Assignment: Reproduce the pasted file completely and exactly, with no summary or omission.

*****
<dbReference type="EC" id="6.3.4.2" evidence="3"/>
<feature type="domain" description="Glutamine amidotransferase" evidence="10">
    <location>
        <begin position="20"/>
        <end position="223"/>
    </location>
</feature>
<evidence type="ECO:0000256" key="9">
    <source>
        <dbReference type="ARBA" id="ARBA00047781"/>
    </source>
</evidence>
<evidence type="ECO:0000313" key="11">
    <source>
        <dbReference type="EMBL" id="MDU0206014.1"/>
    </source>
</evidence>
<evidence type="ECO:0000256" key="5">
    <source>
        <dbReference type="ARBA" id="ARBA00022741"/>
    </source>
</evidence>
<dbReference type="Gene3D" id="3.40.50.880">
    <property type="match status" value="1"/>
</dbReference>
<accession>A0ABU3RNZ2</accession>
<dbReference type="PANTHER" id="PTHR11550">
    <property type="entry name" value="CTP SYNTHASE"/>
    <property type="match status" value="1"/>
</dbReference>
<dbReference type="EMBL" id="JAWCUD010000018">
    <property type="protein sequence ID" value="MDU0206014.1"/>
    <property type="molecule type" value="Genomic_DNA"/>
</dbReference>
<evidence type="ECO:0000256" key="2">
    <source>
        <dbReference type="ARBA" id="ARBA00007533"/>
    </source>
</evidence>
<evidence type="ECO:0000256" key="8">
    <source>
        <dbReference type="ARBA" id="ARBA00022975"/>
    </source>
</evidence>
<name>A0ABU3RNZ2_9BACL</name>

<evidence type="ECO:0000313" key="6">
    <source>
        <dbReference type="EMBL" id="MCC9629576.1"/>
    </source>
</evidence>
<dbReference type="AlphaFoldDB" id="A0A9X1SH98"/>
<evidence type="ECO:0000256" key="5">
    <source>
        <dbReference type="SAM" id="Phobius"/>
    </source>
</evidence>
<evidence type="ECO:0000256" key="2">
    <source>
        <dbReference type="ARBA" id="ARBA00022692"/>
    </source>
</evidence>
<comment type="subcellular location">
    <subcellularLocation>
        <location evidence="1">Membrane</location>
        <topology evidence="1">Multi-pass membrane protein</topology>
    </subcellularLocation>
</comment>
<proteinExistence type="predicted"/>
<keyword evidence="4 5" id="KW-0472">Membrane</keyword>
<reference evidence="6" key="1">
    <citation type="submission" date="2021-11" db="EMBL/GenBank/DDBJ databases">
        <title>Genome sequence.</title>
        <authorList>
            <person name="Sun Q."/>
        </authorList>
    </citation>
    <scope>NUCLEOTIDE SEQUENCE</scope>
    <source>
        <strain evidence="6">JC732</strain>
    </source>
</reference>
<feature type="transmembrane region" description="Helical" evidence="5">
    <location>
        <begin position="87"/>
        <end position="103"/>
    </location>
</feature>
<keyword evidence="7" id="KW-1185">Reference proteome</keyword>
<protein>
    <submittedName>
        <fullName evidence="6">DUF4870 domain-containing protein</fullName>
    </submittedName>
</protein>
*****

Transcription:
<dbReference type="EC" id="6.3.4.2" evidence="3"/>
<feature type="domain" description="Glutamine amidotransferase" evidence="10">
    <location>
        <begin position="20"/>
        <end position="223"/>
    </location>
</feature>
<evidence type="ECO:0000256" key="9">
    <source>
        <dbReference type="ARBA" id="ARBA00047781"/>
    </source>
</evidence>
<evidence type="ECO:0000313" key="11">
    <source>
        <dbReference type="EMBL" id="MDU0206014.1"/>
    </source>
</evidence>
<evidence type="ECO:0000256" key="5">
    <source>
        <dbReference type="ARBA" id="ARBA00022741"/>
    </source>
</evidence>
<dbReference type="Gene3D" id="3.40.50.880">
    <property type="match status" value="1"/>
</dbReference>
<accession>A0ABU3RNZ2</accession>
<dbReference type="PANTHER" id="PTHR11550">
    <property type="entry name" value="CTP SYNTHASE"/>
    <property type="match status" value="1"/>
</dbReference>
<dbReference type="EMBL" id="JAWCUD010000018">
    <property type="protein sequence ID" value="MDU0206014.1"/>
    <property type="molecule type" value="Genomic_DNA"/>
</dbReference>
<evidence type="ECO:0000256" key="2">
    <source>
        <dbReference type="ARBA" id="ARBA00007533"/>
    </source>
</evidence>
<evidence type="ECO:0000256" key="8">
    <source>
        <dbReference type="ARBA" id="ARBA00022975"/>
    </source>
</evidence>
<name>A0ABU3RNZ2_9BACL</name>

<evidence type="ECO:0000313" key="6">
    <source>
        <dbReference type="EMBL" id="MCC9629576.1"/>
    </source>
</evidence>
<dbReference type="AlphaFoldDB" id="A0A9X1SH98"/>
<evidence type="ECO:0000256" key="5">
    <source>
        <dbReference type="SAM" id="Phobius"/>
    </source>
</evidence>
<evidence type="ECO:0000256" key="2">
    <source>
        <dbReference type="ARBA" id="ARBA00022692"/>
    </source>
</evidence>
<comment type="subcellular location">
    <subcellularLocation>
        <location evidence="1">Membrane</location>
        <topology evidence="1">Multi-pass membrane protein</topology>
    </subcellularLocation>
</comment>
<proteinExistence type="predicted"/>
<keyword evidence="4 5" id="KW-0472">Membrane</keyword>
<reference evidence="6" key="1">
    <citation type="submission" date="2021-11" db="EMBL/GenBank/DDBJ databases">
        <title>Genome sequence.</title>
        <authorList>
            <person name="Sun Q."/>
        </authorList>
    </citation>
    <scope>NUCLEOTIDE SEQUENCE</scope>
    <source>
        <strain evidence="6">JC732</strain>
    </source>
</reference>
<feature type="transmembrane region" description="Helical" evidence="5">
    <location>
        <begin position="87"/>
        <end position="103"/>
    </location>
</feature>
<keyword evidence="7" id="KW-1185">Reference proteome</keyword>
<protein>
    <submittedName>
        <fullName evidence="6">DUF4870 domain-containing protein</fullName>
    </submittedName>
</protein>